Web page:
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So I was trying to test a lambda accessing local variables in the scope in which it is used, based roughly on a simple example by Bjarne on the C++0x FAQS page at: http://www2.research.att.com/~bs/C++0xFAQ.html#lambda

When I try this simple test code:

#include <iostream>
#include <vector>
#include <algorithm>

using namespace std;

//Test std::fill() with C++0x lambda and local var
void f (int v) { 
    vector<int> indices(v);
    int count = 0;
    fill(indices.begin(), indices.end(), [&count]() {
        return ++count;
    });

    //output test indices
    for (auto x : indices) {
        cout << x << endl;
    }
}

int main() {
    f(50);
}

I get the error:

required from 'void std::fill(_ForwardIterator, _ForwardIterator, const _Tp&) [with _ForwardIterator = __gnu_cxx::__normal_iterator<int*, std::vector<int> >, _Tp = f(int)::<lambda()>]'

I'm supposing this errmsg indicates the std::fill() signature requires a const Type& to use for the new value element assignment.

But if I'm to be able to use the fill() for this purpose, as indicated by Bjarne's example, won't I need to use a reference '[&count]' inside the lambda capture clause to be able to reassign the original indices element value with the incrementing count var via the 'return ++count;' lambda statement block?

I admit I don't quite understand all about these lambdas just yet! :)

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5  
Where is the rest of the error message? –  Nicol Bolas Jul 10 '11 at 7:01
    
Eww. Update post :) –  user166390 Jul 10 '11 at 7:24
    
Note that the exact functionality here is implemented by a new C++0x algorithm -- std::iota. –  ildjarn Jul 10 '11 at 21:46

3 Answers 3

up vote 12 down vote accepted

Bjarne's example doesn't compile. It can't compile, not unless they defined std::fill differently in C++0x. Maybe it was from a conceptized version of std::fill that could take a function, but the actual version of it (according to section 25.1 of N3242) takes an object, not a function. It copies that object into every element of the list. Which is what that one is trying to do.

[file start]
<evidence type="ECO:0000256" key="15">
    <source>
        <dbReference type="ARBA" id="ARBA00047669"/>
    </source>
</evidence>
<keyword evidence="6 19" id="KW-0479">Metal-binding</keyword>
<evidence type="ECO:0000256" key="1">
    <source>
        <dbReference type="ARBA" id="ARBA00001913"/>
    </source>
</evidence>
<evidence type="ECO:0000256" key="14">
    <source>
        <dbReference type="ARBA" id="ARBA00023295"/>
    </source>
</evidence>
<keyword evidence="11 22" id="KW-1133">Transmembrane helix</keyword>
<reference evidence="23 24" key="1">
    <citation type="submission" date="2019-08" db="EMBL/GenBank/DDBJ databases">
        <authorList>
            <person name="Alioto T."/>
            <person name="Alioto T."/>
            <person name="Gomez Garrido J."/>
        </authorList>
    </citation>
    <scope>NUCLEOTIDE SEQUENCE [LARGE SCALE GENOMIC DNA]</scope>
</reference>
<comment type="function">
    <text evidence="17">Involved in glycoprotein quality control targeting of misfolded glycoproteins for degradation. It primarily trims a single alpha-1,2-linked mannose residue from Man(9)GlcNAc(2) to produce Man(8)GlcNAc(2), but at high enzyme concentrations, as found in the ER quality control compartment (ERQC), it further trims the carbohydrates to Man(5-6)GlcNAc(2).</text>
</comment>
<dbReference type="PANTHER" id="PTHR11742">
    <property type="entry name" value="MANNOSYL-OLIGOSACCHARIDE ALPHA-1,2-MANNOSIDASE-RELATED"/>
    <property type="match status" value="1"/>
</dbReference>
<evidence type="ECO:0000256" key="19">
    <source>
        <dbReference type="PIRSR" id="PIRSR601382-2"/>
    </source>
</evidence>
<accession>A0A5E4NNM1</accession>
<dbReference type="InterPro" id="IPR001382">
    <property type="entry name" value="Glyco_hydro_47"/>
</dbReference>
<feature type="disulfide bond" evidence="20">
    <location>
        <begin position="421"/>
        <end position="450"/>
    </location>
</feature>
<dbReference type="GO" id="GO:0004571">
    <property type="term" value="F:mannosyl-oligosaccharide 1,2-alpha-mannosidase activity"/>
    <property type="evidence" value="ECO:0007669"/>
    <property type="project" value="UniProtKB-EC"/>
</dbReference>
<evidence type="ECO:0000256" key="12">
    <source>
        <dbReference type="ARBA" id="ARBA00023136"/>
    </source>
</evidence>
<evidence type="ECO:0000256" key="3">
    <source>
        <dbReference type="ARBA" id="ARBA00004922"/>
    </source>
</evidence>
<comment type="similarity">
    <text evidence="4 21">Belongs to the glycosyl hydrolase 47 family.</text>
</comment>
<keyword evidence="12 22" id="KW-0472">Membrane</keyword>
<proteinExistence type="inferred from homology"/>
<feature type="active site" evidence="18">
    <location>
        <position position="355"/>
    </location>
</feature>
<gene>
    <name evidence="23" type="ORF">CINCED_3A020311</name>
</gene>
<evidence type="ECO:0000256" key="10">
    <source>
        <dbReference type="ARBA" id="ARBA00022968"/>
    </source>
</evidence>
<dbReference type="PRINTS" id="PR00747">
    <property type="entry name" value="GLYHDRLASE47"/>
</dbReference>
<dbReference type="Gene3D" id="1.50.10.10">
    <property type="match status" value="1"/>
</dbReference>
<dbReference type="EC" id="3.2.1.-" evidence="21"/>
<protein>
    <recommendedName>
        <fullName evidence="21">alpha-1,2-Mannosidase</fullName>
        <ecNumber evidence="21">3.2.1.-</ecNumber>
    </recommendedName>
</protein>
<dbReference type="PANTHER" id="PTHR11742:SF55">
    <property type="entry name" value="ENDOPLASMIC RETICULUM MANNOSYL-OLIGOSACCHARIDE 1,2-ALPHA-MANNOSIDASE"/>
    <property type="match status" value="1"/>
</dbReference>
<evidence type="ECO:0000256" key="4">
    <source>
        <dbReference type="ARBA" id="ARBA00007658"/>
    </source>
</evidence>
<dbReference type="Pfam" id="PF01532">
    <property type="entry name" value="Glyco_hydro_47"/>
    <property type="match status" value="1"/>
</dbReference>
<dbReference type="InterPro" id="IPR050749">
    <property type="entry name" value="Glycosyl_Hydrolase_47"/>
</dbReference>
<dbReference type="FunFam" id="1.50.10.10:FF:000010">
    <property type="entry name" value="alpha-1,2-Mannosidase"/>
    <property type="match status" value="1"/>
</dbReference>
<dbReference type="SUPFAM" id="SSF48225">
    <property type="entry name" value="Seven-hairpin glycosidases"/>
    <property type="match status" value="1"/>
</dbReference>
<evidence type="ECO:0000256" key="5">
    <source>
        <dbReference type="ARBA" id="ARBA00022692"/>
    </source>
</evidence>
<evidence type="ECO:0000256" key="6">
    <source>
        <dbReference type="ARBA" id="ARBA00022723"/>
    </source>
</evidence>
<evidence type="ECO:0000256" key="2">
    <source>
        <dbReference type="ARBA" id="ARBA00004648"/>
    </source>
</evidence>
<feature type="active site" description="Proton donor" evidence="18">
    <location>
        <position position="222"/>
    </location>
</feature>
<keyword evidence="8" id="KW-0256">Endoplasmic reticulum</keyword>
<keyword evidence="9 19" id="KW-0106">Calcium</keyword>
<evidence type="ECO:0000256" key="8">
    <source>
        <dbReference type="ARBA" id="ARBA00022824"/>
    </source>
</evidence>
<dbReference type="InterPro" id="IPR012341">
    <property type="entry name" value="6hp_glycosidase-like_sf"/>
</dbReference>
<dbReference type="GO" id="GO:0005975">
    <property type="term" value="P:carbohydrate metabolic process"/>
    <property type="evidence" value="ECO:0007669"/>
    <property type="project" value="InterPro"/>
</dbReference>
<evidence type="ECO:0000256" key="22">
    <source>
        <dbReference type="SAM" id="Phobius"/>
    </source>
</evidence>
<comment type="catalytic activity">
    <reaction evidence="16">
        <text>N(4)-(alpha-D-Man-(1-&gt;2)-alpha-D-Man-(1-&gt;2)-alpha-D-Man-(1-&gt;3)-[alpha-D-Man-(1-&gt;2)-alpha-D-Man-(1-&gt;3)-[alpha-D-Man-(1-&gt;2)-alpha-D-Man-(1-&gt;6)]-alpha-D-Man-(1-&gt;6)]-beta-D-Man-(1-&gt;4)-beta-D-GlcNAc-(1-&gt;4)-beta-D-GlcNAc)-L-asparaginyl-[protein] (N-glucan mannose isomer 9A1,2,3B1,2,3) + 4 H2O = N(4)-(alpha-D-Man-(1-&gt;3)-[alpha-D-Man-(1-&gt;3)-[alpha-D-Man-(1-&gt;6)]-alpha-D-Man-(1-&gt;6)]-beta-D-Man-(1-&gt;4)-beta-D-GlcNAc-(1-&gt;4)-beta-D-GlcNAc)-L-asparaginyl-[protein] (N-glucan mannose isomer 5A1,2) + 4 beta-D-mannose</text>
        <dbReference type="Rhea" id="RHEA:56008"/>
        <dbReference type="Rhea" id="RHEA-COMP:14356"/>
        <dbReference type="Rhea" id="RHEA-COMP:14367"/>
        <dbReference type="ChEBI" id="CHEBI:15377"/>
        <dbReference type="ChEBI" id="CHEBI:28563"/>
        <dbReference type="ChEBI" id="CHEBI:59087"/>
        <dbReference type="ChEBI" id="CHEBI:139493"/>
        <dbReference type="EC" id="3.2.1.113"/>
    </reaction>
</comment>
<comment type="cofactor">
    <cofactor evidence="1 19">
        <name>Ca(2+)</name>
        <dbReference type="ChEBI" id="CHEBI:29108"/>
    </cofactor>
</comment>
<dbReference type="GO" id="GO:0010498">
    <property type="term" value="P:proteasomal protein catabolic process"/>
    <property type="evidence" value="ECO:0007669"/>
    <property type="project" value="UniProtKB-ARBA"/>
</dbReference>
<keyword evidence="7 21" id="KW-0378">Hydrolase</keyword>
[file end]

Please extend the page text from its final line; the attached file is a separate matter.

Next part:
The function you're looking for is std::generate.

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2  
Correct, I was slightly confused upon seeing the example. –  Xeo Jul 10 '11 at 7:12
    
Thanks Nicol! Your advice works perfectly, –  Bud Alverson Jul 10 '11 at 7:26

Try this:

for_each(indices.begin(), indices.end(), [&count](int& it) 
{        
    it = ++count;    
});

it is currently iterated content of vector, and is coming via reference.

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I hope it's OK to add an "update" style answer, for the benefit of any future readers who may have this same question. Please let me know since I'm new here.

So, here's my final reworked form of the code that does what I'm wanting:

#include <iostream>
#include <vector>
#include <algorithm>

//Overwrite a vector<int> with incrementing values, base-n.
void init_integers(std::vector<int>& ints, int base) {
    int index{ base };
    std::generate(ints.begin(), ints.end(), [&index]() {
        return index++;  //post-incr.
    });
}

//Default wrapper to overwrite a vector<int> 
// with incrementing values, base-0.
void init_integers(std::vector<int>& ints) {
    init_integers(ints, 0);
}

//Test lambda-based vector<int> initialization.
int main() {
    std::vector<int> indices( 50 );
    init_integers(indices);

    //test output loaded indices.
    for (auto x : indices) {
        std::cout << x << std::endl;
    }
}

Thanks for the helpful answers, I find this a much easier approach. I'll very likely be using lambdas from now on for algorithms that take a function object!



Update 2:

Based on ildjarn's comment to the original post above: "Note that the exact functionality here is implemented by a new C++0x algorithm -- std::iota."

After testing, I've modified the appropriate code to:

...
#include <numeric>

//Overwrite a vector<int> with incrementing values, base-n.
void init_integers(std::vector<int>& ints, int base) {
    std::iota(ints.begin(), ints.end(), base);
}
...

and it's working fine. ("Iota", s26.7.6, of N3242).

The simpler and cleaner (though a bit obscure), the easier to read--and more importantly--maintain.

Thanks ildjarn! (Though it was a good exercise personally to go through this process to pick up some further insight on the C++0x lambdas!) :) -Bud Alverson

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